Article

Two-dose versus monthly intermittent preventive treatment of malaria with sulfadoxine-pyrimethamine in HIV-seropositive pregnant Zambian women.

Center for International Health and Development, Boston University School of Public Health, Boston, MA 02118, USA.
The Journal of Infectious Diseases (Impact Factor: 5.78). 01/2008; 196(11):1585-94. DOI: 10.1086/522142
Source: PubMed

ABSTRACT Intermittent preventive treatment of malaria during pregnancy (IPTp) reduces placental infection, maternal anemia, and low birth weight (LBW). However, the optimal dosing regimen in settings in which human immunodeficiency virus (HIV) is highly prevalent among pregnant women remains controversial.
We conducted a randomized, double-blind, placebo-controlled study of IPTp comparing the standard 2-dose sulfadoxine-pyrimethamine (SP) regimen with monthly IPTp among a cohort of HIV-positive pregnant Zambian women. Primary outcomes included placental malaria (by smear and histology) and maternal peripheral parasitemia at delivery.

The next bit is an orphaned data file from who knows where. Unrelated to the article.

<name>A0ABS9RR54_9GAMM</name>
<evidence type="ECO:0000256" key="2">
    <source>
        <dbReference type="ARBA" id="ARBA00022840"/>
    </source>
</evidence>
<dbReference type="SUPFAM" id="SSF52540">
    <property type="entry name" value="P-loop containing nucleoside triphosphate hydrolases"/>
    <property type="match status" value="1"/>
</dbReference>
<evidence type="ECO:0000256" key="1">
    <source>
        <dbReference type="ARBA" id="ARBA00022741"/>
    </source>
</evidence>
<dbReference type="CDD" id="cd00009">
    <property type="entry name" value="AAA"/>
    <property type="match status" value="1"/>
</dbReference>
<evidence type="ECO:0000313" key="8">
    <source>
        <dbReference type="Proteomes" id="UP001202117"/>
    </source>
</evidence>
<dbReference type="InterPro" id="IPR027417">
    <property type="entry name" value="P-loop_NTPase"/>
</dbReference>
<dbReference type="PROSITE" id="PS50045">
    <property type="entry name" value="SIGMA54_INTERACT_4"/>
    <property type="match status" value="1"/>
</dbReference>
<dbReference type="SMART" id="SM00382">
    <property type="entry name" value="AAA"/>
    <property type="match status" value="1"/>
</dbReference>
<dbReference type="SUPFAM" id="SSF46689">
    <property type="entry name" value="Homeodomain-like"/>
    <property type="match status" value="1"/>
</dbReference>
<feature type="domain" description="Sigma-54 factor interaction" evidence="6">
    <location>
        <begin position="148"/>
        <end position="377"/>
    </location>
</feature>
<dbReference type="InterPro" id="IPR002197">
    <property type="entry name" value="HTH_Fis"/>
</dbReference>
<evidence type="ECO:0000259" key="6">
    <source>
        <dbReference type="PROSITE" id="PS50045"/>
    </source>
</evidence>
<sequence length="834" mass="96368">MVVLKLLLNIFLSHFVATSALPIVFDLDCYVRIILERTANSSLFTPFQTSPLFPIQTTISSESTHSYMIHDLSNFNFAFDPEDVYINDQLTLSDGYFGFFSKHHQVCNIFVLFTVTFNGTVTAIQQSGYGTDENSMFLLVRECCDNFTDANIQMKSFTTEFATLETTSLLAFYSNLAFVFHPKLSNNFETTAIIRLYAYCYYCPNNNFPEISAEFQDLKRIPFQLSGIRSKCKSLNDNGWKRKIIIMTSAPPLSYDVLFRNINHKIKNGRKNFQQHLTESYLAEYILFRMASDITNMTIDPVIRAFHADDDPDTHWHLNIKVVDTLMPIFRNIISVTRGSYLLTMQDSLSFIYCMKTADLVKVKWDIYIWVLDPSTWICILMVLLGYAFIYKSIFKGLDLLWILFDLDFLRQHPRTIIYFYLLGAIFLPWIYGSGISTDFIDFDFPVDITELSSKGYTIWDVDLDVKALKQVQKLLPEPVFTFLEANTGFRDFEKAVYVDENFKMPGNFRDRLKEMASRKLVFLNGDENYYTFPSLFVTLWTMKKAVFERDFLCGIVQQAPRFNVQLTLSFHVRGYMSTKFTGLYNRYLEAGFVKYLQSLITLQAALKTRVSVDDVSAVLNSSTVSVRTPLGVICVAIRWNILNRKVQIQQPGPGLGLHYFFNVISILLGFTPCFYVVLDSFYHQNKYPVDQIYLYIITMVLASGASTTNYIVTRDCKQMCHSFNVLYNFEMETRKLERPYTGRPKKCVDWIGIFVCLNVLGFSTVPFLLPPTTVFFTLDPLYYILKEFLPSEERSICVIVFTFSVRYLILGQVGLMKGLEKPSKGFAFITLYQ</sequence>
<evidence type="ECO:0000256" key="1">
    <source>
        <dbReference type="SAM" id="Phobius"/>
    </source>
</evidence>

There were no differences between monthly IPTp (n=224) and standard IPTp (n=232) in placental malaria by histopathology (26% vs. 29%; relative risk [RR], 0.90 [95% confidence interval {CI}, 0.64-1.26]) or placental parasitemia (2% vs. 4%; RR, 0.55 [95% CI, 0.17-1.79]). There also were no differences in maternal anemia, stillbirths, preterm delivery, LBW, or all-cause mortality of infants at 6 weeks.
In an area of mesoendemicity in Zambia, monthly SP IPTp was not more efficacious than the standard 2-dose regimen for the prevention of placental malaria or adverse birth outcomes. IPTp policy recommendations need to take into account local malaria transmission patterns and the prevalence of HIV.
ClinicalTrials.gov identifier: NCT00270530.

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